Top Five Mistakes Made by Small Group Members

In September of last year I wrote a blog entry similar to this one for small group leaders (the link is below if you want to read it). It occurred to me that the same kind of frank discussion could be made for group members, but no one had written it yet to my knowledge. So here it is...

The Top Five Mistakes Made by Small Group Members

1. "I'll wait until group night to tell everyone about..." is a mistake. This reveals that you may have a "meeting mentality" about your group, and this mentality quickly feels like a membership in an organization, not a life-giving part of an organism. While gathering together regularly to worship, apply the Word, and pray together is vital, small group is about people who have sacrificially chosen to be with one another and do life together. Don't "save up" prayer requests, urgent or even small needs, or praise reports until your group meeting rolls around! Be a real friend and call someone for help, to share a praise, or just relate to them.

2. It's a mistake to think that a human is the leader of your small group. The real leader of your small group is Christ! Communing with the Christ within other believers and focusing on Christ's agenda whenever you are with them is powerful and very transformational. To really enter into a Christ-centered small group experience, you have to prepare your heart to receive what Christ wants to give you through others, and then be willing to give away what Christ wants to give others through you. Arrive at your meetings hoping Christ's presence will be felt so strong that everyone in the room will be permanently changed by the time you spent with him. This is the kind of group that anyone—including YOU, a group member—would be anxious to lead.

3. Keeping your children out of your meetings so the adults can focus on ministry to one another is the third big mistake. Your children desperately need to encounter adults sharing deeply and receiving ministry in a Christ-centered small group. And they need to participate in these practices at an early age. If they don't catch and adopt this value as a lifestyle during their formidable years, they will grow up thinking that adults do not sin, don't have issues they desperately need to share, and many other things that will fill the bank accounts of psychiatrists and therapists for years to come. To completely raise your children in a manner according to the Lord, they need to be active participants in a biblical community... not just go to children's church on Sunday morning and have a brief devotional time with you after dinner a couple of times a week.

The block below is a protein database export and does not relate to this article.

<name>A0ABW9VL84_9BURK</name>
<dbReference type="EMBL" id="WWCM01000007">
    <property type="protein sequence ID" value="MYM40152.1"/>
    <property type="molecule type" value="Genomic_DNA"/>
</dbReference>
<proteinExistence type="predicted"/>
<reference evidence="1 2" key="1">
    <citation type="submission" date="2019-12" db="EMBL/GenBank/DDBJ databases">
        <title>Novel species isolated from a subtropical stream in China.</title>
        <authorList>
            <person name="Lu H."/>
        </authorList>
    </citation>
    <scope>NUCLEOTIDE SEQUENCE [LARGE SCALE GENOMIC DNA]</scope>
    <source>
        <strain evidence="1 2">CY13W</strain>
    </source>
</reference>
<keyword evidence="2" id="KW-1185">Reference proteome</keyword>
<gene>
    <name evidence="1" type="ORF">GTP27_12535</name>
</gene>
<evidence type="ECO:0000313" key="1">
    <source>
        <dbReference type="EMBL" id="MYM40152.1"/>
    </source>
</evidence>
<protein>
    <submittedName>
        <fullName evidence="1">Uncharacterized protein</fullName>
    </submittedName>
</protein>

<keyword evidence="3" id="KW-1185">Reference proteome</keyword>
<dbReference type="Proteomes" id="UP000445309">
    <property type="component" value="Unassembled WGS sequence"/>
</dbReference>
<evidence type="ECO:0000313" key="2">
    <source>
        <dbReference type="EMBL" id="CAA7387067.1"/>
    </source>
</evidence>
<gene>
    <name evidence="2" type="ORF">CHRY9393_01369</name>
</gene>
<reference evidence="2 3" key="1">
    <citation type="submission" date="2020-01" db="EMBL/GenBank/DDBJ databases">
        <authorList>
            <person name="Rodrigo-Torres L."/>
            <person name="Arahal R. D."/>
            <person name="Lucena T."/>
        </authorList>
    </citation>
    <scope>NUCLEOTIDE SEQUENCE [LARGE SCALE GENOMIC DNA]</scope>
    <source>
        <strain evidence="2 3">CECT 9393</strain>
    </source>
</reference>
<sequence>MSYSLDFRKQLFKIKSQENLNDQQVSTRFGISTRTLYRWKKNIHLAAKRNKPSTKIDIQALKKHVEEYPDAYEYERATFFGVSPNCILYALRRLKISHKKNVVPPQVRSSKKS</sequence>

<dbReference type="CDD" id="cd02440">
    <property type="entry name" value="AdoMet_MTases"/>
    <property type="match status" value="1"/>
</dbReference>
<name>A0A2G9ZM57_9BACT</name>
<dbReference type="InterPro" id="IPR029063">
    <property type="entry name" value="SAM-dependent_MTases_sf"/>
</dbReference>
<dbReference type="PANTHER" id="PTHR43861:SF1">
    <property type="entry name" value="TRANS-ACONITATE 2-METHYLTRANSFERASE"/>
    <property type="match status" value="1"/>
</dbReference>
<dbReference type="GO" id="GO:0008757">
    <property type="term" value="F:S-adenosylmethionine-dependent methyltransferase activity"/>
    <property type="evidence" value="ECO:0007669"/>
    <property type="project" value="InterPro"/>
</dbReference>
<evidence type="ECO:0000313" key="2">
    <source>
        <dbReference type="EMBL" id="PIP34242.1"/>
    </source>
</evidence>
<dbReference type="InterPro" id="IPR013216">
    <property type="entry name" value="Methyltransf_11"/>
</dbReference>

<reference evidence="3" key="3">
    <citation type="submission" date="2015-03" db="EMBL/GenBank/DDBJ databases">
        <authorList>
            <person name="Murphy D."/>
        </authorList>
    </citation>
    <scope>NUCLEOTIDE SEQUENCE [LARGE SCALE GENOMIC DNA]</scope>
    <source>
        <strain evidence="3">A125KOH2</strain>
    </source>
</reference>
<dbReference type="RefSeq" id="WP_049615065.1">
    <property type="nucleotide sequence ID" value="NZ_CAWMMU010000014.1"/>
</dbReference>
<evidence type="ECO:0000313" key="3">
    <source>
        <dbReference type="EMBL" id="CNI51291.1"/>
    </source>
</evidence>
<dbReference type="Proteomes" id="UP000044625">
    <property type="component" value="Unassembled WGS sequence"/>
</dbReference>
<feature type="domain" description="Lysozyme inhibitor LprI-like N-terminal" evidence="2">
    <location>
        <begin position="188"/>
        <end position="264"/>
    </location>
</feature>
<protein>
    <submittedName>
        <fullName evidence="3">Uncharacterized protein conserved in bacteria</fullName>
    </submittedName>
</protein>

4. Thinking, "This is a great group of Christians. I hope we keep our group this way for a long long time" is not healthy and another big mistake. You may be enamored with your first genuine experience of a biblical community, but it won't remain a healthy environment unless the members have a personal desire to grow up spiritually (ie, gain life-changing breakthroughs with personal struggles; dig into the Word regularly and apply it; reach friends for Christ; disciple them; and move out of the original group to begin a group of your own).

5. Viewing yourself as one of many small group members in your church is the last mistake, and it's a biggie. You are a minister with a ministry and a mission. Your ministry is to allow Christ to work powerfully through you in the lives of the other members. Your mission is to co-labor with other group members to effectively extend Christ's love to people who have yet to experience it in a transformational way. When you do both of these things, you'll see that you are a maturing Christian who views leadership of a new group and far more as the next big thing you are anxious to do, partnering with God Almighty.